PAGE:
Who wants our kids to go through these? When we talk about childhood and adolescence, we want to think about happy memories, deep and lasting friendships, unforgettable firsts.  The emotional, psychological and even physical effects (in extreme violent cases) of bullying may also be profound and enduring. It could lead to low self-esteem which could in turn lead them to make bad, self-destructive decisions. It could make them bad parents later on. It could prevent them from realizing their full potential.

The bill requires elementary and high schools to put in place anti-bullying policies. These guidelines will be disseminated in various ways – through handbooks, posters and even Web sites. School administrators must inform the division superintendents of the education department about the bullying incidents. Trainings of teachers and school officials should help build their skills and capabilities to address and prevent bullying. (It goes without saying that teachers themselves must not bully their students, even inadvertently. Some months back I wrote a column "At their expense," about a teacher who made fun of her students' grammatical mistakes on her Facebook wall.)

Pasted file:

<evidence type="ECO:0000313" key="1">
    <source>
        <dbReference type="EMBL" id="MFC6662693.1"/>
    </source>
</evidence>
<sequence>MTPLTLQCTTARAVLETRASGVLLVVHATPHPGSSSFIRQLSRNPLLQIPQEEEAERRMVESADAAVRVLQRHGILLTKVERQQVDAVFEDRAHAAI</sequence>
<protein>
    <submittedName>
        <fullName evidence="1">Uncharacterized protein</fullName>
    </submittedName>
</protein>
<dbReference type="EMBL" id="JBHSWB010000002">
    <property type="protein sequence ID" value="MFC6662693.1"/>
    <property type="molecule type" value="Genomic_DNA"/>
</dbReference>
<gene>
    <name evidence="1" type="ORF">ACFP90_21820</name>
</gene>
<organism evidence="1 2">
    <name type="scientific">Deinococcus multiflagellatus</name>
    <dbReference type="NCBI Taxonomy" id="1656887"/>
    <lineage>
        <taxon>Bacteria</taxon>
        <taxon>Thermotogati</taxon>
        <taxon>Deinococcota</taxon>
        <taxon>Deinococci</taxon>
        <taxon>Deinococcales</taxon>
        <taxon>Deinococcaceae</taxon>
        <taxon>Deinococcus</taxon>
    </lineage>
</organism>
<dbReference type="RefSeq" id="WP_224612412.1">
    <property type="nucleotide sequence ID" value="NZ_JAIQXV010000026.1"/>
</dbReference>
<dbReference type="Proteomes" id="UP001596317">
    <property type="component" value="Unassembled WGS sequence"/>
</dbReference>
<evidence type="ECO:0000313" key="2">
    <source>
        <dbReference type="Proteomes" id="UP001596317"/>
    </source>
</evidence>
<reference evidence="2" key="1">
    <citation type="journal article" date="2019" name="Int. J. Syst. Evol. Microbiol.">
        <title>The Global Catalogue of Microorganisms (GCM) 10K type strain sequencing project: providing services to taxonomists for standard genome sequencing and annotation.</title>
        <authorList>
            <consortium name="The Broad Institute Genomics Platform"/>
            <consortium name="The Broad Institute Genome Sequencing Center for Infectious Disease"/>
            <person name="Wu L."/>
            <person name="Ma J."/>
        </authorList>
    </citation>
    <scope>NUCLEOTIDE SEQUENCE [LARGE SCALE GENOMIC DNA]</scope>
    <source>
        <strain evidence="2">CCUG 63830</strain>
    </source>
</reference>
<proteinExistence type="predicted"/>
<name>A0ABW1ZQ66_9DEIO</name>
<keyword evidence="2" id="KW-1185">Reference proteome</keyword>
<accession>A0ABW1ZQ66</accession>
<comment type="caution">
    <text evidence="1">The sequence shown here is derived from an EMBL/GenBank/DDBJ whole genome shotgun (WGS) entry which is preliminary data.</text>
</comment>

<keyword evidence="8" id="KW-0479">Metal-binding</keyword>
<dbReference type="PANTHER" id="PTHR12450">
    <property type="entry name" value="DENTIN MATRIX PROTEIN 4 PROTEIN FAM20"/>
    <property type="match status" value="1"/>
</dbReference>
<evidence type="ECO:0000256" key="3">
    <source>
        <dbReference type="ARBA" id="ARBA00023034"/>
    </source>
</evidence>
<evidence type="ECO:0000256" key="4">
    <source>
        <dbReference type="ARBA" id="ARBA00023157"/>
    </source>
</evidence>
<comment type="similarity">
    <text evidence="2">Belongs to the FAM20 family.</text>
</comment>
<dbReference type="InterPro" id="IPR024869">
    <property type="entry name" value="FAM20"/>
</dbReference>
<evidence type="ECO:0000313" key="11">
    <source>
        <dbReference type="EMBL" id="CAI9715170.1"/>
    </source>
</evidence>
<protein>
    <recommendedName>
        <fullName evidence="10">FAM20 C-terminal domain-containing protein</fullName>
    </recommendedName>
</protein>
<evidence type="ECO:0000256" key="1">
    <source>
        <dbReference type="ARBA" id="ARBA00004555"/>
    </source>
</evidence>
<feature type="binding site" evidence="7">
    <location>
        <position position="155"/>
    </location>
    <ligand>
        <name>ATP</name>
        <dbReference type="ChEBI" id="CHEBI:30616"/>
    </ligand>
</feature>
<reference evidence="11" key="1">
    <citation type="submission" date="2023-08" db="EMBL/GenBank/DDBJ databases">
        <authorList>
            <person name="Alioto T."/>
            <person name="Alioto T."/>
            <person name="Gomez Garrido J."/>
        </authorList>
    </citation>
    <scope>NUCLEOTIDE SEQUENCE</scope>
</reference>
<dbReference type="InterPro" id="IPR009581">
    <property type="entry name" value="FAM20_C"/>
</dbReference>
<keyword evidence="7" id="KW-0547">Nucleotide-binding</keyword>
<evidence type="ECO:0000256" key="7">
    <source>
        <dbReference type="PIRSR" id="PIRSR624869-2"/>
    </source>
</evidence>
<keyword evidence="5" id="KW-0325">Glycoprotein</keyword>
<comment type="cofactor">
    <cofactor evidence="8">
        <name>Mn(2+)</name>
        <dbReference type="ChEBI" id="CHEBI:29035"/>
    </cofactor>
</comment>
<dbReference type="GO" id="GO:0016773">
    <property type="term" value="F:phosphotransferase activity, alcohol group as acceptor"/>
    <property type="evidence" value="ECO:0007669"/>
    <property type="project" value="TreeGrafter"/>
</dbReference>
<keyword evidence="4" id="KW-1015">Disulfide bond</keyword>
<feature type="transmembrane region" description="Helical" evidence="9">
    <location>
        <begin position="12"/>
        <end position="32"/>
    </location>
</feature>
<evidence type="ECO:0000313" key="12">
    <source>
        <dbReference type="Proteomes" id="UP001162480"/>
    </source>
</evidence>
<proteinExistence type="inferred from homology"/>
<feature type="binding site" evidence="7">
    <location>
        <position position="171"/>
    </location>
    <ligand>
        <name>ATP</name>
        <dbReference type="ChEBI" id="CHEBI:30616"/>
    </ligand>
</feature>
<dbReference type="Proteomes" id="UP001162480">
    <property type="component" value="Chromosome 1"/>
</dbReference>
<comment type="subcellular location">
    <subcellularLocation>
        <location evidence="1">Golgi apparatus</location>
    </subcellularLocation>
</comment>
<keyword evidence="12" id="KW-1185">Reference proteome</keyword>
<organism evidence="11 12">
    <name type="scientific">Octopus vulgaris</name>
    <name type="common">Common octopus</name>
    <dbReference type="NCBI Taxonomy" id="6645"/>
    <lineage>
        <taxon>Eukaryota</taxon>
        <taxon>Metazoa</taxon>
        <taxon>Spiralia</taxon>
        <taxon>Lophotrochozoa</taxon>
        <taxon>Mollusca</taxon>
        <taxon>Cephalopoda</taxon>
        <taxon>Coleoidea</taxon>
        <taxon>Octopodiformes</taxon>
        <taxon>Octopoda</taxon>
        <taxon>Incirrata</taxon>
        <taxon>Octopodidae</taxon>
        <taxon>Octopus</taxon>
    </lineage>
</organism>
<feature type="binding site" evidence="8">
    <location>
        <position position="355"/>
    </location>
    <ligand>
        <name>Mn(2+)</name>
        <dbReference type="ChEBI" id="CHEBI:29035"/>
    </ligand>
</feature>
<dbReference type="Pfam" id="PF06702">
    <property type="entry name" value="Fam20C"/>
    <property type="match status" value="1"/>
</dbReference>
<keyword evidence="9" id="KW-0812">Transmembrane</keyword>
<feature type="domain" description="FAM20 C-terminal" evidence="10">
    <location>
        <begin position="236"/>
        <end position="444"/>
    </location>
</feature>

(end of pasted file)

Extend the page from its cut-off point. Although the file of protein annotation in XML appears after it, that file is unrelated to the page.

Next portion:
The bill of course does not state the obvious – that the home environment is crucial to preventing the child from being bullied or being a bully. A healthy, loving, open relationship where differences are discussed instead of swept under the rug, and manifestations of genuine empathy among parents, children and other members of the household should be in place.  After all, if the kid himself is being bullied at home, by his parents or siblings no less, what would stop him from acting out his frustrations on others? Conversely, children must assert that they must be treated a certain way. Anything less, and they must object.

The bill presumes that older individuals – those in college, as well as those who are already employed -- can take care of themselves.  They are thus not included in the bill.  This does not guarantee, though, that bullying would not happen in university or at the office.  The organizations (schools and companies/ agencies) themselves should take the initiative to establish guidelines on this as good practice, even when they are not required by law to do so.

Bullying is described as “any severe or repeated use of written, verbal, or electronic expression, or a physical act or gesture, or any combination of these by one or more students directed at another student that has the effect of actually causing or placing the latter in a reasonable fear of physical or emotional harm or damage to the property, creating a hostile environment at school and infringing on the rights of the other students at school.” Broad enough to cover most things you can imagine?

Part of what makes bullying so difficult to track and prevent is its secret nature. Like corruption, it thrives in the dark, when no one is looking or listening, when nobody is crying foul and just takes the shabby treatment as a given. Schools have been armed by the law to take preventive action and not act only when a situation is already on hand. Let’s hope everybody steps up to prevent this insidious evil.